Gretzky hopes to avoid using replacement players

Updated: March 10, 2005, 3:51 AM ET
Associated Press

NEW YORK -- Wayne Gretzky saw firsthand just how far NHL players and owners were from ending the lockout -- even at the height of frantic talks.

And when the sides get back to the bargaining table Friday, they will begin anew.

Wayne Gretzky

"It seems like they're starting at square one," the Great One said Tuesday.

Being the greatest player in NHL history puts Gretzky in a unique position. For 20 seasons he rewrote the hockey record book, but now as the managing partner of the Phoenix Coyotes he is on the opposite side of the fight.

His club's bottom line is now his top concern. The Coyotes will survive the lockout that already cost the league one year, but the NHL might have to use replacement players to get back on the ice in the fall.

"My honest opinion is I don't like it," Gretzky said. "They're not the Sundins or the Leetches of the world. This is replacement players, and it is what it is. The commissioner has to do what he thinks is best to get the game back on the map and get it going. We're only one of 30 teams, we'll follow suit."

Gretzky and Mario Lemieux took part in the previous negotiation session on Feb. 19, a meeting that failed to force the un-cancellation of the season three days after commissioner Gary Bettman called it off.

"I hope we can get on some sort of same page or some sort of talking terms where they say 'OK, we're inching our way ahead here, let's meet again next Monday,'" Gretzky said. "If you expect these guys to come out with a deal tomorrow, that's not going to happen. I hope it does, but it's going to be tough."

In the final days before the season was wiped out, the first real progress was made. Owners dropped the demand that league revenues be linked to player costs, and in turn the union agreed for the first time to accept a salary cap.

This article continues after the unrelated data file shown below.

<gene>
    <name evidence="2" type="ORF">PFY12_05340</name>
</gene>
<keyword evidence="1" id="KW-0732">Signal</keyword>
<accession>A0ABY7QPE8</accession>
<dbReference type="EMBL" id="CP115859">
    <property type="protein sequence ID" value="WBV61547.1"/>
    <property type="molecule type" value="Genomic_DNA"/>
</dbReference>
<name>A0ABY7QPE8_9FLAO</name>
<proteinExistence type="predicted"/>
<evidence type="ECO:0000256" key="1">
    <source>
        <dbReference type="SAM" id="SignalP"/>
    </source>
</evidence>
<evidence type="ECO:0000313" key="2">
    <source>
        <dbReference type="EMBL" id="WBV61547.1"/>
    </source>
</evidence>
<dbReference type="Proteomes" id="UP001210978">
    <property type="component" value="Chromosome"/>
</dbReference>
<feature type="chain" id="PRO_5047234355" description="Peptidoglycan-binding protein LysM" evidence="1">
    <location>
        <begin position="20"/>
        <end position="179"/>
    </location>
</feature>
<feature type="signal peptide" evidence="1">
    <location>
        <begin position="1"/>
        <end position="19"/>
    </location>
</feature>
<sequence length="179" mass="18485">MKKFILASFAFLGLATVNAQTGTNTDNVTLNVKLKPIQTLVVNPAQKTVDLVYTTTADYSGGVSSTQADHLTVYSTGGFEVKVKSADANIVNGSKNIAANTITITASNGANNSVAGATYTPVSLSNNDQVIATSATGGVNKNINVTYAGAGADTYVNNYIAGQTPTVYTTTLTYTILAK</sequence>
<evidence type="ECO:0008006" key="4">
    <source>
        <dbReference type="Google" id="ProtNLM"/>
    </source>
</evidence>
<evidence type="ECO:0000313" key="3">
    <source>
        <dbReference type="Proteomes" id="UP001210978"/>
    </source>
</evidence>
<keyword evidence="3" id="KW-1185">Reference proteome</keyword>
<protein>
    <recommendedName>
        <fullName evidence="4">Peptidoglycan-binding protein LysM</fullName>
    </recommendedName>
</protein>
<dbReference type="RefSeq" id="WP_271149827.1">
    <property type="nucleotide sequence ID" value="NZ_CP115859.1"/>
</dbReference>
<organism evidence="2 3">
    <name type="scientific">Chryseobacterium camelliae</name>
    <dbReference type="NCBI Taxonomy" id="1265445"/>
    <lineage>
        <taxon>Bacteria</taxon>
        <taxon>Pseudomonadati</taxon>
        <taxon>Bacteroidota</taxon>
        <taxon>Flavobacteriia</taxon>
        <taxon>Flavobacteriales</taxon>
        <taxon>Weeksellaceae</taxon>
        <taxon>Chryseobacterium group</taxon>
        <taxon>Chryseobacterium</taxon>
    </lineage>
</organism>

But they never got close on a number. Bettman said the NHL couldn't stretch beyond a hard cap of $42.5 million per team, and the players' association countered with a soft cap of $49 million.

Gretzky and Lemieux, the player-owner of the Pittsburgh Penguins, joined the negotiations thinking that a compromise could be made. But the topic never came up for discussion.

"If you can agree on a number on a cap and then say 'Let's work everything in there,' then maybe you can be closer together than both sides thought," Gretzky said. "But that doesn't seem to be the case. Obviously they don't like 42, and the league doesn't like 49. So whatever that number is, they want to have things negotiated before they put a number on the table."

Now all previous offers have been rescinded, and Gretzky is not looking to participate in upcoming negotiations.

"If the ownership or the players want me to be involved and help out, I'm a phone call away," he said. "But at this point in time there is no plan for me."

He also hasn't decided whether he will be involved with Team Canada at the upcoming hockey world championship in Austria. Gretzky has served as the club's executive director at past international events, including the 2002 Salt Lake City Olympics.

Whether NHL players return for next year's games in Italy is still very much undecided.

The union wants to have its players there for the third straight Olympics, but Bettman has already said he'd be reluctant to take another long break.

"If we drag this through the summer, the chances of getting a deal done get tougher and tougher," Gretzky said. "And more importantly once we do get a deal done, after missing a full year, do you want to really shut down your league for 16 days to go over to the Olympic Games?"

It is another issue that will have to be addressed in any new collective bargaining agreement. But if the lockout is still in place, players would then be able to take part with their countries if proper insurance can be secured.

With NBC holding Olympic broadcasting rights in the United States, and with the network set to be the over-the-air outlet for the NHL, the league would likely be well-served by having its players showcased in Turin.

"I am a big believer in the Olympics. I think it really helps our sport," Gretzky said. "I think it helps grow it worldwide. I think those two weeks are always positive because the American people rally around it because the U.S. will have a very good team, and winning gold medals is a big part of the U.S. history at the Olympics."

Copyright 2005 by The Associated Press